We captured thousands of single cells with expected DNA repair defects: RNASEH2CKO cells could incise uracil but not a ribonucleotide repair substrate, and vice versa for UNGKO cells, with a few droplets containing more than one cell from each genotype and therefore both uracil and ribonucleotide repair activities (Figure 1C, D). DNA repair associated incision and processing activities were measured at expected positions based on known repair pathways (Figure 1D, right) and were only present in cell-associated droplets (as determined from mRNA signals; Supplementary Figure S3). We calculated repair activity for each cell as the natural logarithm of strand incision counts at the primary repair site (position 45 for the uracil substrate and position 44 for the ribonucleotide substrate) divided by total counts for that cell multiplied by a scaling factor of 104 . We also calculated two-dimensional UMAP projections based on variable mRNA expression and colored individual cells by enzymatic activity (UNG or RNASEH2) and mRNA abundance (Figure 1E). DNA repair activity was robustly detected for each cluster (Figure 1E, top row, Supplementary Figure S4) and was sufficient to assign 75% of cells to the correct cell type using 1500 reads-per-cell (Supplementary Figure S4), similar to read depths required for cell type classification using gene expression (17). While UNG (229 cells) and RNASEH2C (1075 cells) mRNAs were identified in these cells, they were not variably expressed across cell clusters (Supplementary Figure S4). Moreover, our analysis of RNASEH2C mRNA levels in RNASEH2CKO cells found that whereas the mutation yields cells that lack RNASEH2 activity (Figure 1E, top right), it does not cause mRNA decay (Supplementary Figure S5), with similar mRNA isoform abundance detected in both cell types. Altogether, this experiment illustrates the unique and orthogonal information provided by single-cell biochemical assays, which is especially useful in situations where mRNA expression is not predictive or may even be misleading of functional status.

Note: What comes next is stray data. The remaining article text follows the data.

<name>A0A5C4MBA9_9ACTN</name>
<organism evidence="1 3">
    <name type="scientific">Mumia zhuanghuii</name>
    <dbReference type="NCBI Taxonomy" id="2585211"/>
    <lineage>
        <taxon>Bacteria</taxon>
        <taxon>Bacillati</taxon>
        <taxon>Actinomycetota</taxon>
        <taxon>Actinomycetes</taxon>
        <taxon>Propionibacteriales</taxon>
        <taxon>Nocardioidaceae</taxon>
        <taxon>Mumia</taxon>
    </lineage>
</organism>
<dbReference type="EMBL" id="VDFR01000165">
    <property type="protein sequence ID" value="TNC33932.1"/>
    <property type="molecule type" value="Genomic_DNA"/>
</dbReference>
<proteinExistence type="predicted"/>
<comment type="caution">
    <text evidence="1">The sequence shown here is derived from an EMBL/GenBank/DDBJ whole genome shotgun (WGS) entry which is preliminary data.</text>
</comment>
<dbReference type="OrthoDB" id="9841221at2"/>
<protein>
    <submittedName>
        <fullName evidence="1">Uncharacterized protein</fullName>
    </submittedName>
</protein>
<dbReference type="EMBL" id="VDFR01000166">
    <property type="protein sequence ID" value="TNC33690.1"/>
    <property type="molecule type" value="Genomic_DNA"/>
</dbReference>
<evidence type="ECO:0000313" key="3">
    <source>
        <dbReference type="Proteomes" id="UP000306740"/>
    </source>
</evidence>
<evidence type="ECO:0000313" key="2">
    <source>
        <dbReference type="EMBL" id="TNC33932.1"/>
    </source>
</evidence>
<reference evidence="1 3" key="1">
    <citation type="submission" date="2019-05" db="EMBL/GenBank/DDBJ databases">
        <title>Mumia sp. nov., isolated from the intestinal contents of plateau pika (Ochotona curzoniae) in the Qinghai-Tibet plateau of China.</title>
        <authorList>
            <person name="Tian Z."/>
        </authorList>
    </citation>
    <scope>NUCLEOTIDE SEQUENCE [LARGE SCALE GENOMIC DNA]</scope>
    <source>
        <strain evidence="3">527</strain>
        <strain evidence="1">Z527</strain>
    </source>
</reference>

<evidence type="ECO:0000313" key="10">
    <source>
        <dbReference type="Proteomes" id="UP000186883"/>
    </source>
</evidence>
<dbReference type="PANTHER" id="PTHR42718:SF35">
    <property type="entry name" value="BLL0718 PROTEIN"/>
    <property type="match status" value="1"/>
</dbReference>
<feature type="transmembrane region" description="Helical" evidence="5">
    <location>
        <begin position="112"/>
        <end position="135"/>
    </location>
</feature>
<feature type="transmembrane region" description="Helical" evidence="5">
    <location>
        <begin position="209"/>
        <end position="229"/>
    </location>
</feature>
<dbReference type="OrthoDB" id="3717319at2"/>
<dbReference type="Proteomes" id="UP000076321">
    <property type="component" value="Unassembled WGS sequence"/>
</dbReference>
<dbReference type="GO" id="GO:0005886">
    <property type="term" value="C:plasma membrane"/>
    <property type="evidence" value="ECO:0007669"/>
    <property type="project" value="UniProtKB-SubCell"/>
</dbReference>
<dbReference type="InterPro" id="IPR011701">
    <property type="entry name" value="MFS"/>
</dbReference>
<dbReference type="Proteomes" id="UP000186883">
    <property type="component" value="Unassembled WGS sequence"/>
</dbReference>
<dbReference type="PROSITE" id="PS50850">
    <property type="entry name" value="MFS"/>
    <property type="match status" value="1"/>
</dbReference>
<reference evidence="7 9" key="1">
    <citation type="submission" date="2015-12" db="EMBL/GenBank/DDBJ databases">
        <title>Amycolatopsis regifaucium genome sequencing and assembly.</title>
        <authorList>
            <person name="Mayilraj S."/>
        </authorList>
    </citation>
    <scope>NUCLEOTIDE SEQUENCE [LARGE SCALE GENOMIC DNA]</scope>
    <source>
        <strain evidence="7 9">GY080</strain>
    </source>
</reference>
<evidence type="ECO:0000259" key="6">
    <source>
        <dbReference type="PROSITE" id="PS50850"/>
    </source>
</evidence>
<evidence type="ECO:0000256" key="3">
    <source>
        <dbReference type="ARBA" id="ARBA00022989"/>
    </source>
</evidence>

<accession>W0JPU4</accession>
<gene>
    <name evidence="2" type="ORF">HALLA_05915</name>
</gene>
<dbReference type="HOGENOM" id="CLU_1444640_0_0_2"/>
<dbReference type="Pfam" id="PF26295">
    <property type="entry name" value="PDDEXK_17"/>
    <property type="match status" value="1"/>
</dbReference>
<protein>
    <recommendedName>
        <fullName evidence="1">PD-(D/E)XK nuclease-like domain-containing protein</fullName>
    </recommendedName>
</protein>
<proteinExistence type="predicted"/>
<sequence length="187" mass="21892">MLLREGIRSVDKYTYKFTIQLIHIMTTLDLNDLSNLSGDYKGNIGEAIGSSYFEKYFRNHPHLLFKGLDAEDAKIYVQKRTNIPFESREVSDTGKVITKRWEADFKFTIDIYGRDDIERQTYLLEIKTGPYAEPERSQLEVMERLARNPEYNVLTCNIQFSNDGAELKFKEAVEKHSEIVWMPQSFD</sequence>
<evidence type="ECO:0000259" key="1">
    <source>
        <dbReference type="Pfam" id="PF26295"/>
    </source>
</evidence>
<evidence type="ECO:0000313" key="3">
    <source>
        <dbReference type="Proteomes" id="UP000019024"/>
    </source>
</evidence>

DNA repair activity measurements in single-cell extracts from human peripheral blood mononuclear cells (PBMCs) with separately barcoded uracil and ribonucleotide repair substrates spanning a 50-fold range in concentration showed that measured DNA repair signals change as a function of substrate concentration and time (Supplementary Figure S6). Moreover, the proportion of DNA repair substrates recovered in the assay was independent of substrate, concentration, and incubation time (Supplementary Figure S7). Differences in DNA repair among cell types persisted independent of substrate concentration and time, enabling us to choose a single substrate concentration and time point (10 nM substrates at 60 min) for further experiments (Supplementary Figure S6, Table S1).
We next used single-cell Haircut to measure the biochemical heterogeneity of DNA repair in PBMCs using five DNA substrates (unmodified, and containing U:A, U:G, rG:C and abasic:G lesions - added at 10 nM each; Figure 2, Supplementary Figure S8). We were unable to measure DNA repair activity on several other base excision repair substrates (I:C, I:T, EthenoA:T, hydroxymethyl-U:A) and one direct reversal substrate (O6 mG:C) (Supplementary Figure S3), either due to the sensitivity of the assay (I:C, I:T or hydroxymethylU:A) or the assay specificity (EthenoA:T and O6 mG:C). We used single-cell mRNA expression to classify cells based on expression of common cell-type-specific markers (e.g. IL7R for CD4+ T cells, CD14 for monocytes; Figure 2A, Supplementary Figure S8) and then used these classifications to assign cell-type-specific DNA repair activities (Figure 2B–F, Supplementary Figure S8).